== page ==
And in terms of nutrition, it doesn’t have to stop there, this wonderful bird just keeps on giving! Don’t throw out that carcass when dinner is over. In the world of nutrition, there’s a big health buzz about bone broth! I guess my mother did a version of this when she made turkey stew with the left over brown meat and turkey bones. But, this is a new trend that comes from a very old tradition. Mother and physician alike knew the benefits of bone broth. Chicken ‘soup for the soul’ can just as easily be turkey. The process involves simmering the bones and ligaments for a long period of time to release healing compounds like collagen, proline, glycine and glutamine that have the power to transform your health. Bone broths contain minerals in forms that your body can easily absorb: calcium, magnesium, phosphorus, silicon, sulphur and others. They contain chondroitin sulfate and glucosamine, the compounds sold as pricey supplements to reduce inflammation, arthritis and joint pain.
Some of the proven benefits of bone broth include a treatment for leaky gut syndrome and an aid in overcoming food intolerance and allergies, improved joint health, reduced cellulite and as an immune booster. The collagen element is also super beneficial for your skin.
So, it being the season of good will and in honour of turkey’s spirit of generosity, you can DOWNLOAD my FREE festive 2 page pdf recipes for Turkey Curry and Turkey Bone Broth – just click here. Once the bone broth is made, it can be used straight away or stored in the freezer, later to be used as a base for soups, sauces or just as a clear nutritious and healthy broth.
Being an outstanding fan of turkey has not caused me to feel special or unique. Living in this land of Ireland, I know I am in good company. We are turkey lovers! I can be certain of this because we even voted for a turkey to represent Ireland in the 2008 Eurovision. Yes, it’s true!! ‘Dustin the turkey’ sang for Ireland. Dustin performed his song in the first semi-final on 20 May. The song contained references to Riverdance and Michael Flatley, Terry Wogan, Johnny Logan and Bono. It was a total send up of the Eurovision and those famous Irish. Top marks for comedic irreverence, but needless to say a win was not likely or even the point! You can watch it on YouTube – just click here.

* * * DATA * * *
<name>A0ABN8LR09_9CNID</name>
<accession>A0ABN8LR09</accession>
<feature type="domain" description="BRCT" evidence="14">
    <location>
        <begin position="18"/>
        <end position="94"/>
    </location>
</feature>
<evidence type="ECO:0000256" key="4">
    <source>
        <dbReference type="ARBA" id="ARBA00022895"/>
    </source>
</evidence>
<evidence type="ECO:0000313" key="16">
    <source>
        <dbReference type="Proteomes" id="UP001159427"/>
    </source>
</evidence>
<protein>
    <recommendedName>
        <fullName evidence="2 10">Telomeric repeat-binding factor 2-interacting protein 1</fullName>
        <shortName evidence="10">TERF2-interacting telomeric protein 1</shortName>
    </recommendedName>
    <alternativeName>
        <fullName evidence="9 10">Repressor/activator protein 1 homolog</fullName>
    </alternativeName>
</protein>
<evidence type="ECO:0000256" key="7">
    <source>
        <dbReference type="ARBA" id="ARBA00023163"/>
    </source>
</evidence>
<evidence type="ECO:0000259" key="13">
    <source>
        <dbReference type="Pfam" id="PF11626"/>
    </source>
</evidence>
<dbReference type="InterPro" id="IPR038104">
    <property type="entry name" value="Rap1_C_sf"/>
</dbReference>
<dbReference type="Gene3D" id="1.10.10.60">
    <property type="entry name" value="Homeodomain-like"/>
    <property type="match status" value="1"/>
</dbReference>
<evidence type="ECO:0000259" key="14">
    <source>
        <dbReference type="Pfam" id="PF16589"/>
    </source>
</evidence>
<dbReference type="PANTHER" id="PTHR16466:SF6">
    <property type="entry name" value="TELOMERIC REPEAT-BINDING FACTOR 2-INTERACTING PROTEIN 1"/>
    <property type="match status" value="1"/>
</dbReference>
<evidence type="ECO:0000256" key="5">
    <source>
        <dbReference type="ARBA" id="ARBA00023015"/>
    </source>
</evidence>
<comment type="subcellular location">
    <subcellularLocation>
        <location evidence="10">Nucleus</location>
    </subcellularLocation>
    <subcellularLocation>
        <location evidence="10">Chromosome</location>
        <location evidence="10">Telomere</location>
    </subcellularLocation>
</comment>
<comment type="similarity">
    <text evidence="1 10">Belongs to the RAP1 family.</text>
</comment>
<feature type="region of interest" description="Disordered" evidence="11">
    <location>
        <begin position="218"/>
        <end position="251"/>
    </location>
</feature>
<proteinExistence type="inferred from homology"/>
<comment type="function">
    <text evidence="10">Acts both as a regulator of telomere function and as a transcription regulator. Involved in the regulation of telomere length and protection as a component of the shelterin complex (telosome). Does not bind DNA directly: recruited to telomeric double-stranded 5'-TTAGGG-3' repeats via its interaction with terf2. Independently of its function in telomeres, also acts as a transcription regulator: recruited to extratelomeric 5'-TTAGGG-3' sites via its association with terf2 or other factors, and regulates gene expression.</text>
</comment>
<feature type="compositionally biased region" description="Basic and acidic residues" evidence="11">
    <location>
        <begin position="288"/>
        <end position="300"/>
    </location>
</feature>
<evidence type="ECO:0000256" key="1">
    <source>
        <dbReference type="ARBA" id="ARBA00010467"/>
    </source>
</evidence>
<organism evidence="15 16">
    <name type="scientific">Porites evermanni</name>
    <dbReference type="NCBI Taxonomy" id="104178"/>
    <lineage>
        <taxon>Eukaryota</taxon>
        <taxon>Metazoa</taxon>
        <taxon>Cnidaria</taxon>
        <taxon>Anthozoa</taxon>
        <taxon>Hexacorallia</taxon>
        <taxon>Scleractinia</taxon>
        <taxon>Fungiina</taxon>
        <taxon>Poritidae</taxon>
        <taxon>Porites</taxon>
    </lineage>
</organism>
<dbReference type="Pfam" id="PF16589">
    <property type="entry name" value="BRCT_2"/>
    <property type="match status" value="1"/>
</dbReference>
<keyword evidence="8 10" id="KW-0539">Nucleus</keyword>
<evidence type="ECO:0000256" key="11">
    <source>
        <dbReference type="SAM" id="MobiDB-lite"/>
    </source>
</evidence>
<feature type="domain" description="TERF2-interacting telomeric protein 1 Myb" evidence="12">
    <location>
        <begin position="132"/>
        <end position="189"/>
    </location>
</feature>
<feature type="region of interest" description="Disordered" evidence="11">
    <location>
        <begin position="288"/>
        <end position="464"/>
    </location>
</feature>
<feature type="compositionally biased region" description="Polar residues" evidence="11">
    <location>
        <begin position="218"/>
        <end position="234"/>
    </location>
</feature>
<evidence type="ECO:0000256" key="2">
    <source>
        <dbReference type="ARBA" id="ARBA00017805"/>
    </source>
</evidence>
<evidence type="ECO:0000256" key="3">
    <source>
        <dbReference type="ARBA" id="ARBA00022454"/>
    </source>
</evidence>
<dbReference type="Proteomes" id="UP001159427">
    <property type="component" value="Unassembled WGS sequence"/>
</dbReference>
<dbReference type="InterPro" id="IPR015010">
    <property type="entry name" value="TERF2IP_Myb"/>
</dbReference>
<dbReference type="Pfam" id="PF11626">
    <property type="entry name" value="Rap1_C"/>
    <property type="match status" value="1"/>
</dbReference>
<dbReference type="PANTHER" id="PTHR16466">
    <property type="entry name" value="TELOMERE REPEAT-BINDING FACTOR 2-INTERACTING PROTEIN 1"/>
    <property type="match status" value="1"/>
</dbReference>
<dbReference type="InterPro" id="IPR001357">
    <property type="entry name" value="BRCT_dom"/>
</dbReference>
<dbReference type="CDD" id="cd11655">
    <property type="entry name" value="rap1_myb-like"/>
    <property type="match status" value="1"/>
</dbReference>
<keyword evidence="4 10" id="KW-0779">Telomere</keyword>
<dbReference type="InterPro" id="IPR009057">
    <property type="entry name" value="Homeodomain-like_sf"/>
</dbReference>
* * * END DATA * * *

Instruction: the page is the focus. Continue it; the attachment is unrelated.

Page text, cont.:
This blog is dedicated to all those delicious turkeys that made their way from my uncle Paddy’s farm, to our Christmas table to nourish and feed our gang. My uncle also donated a turkey to the homeless every year at the Dublin Simon Community on Ushers Island. I’m sure it was much appreciated.
This is also dedicated to the memory of my mam, who passed away (on this day), 12th December, followed two years later on the same date, by her brother Paddy. In appreciation of your efforts.
May the spirit of turkey shine through this holiday season providing nourishment, abundance, generosity, sharing, community and harvesting of the fruits of your efforts.
I got the Turkey Bone Broth recipe from Dr. Mercola. You can read it and more about the benefits of bone broth on his web page here.
The Turkey Korma Curry recipe was adapted from ‘Supergolden Bakes’ website.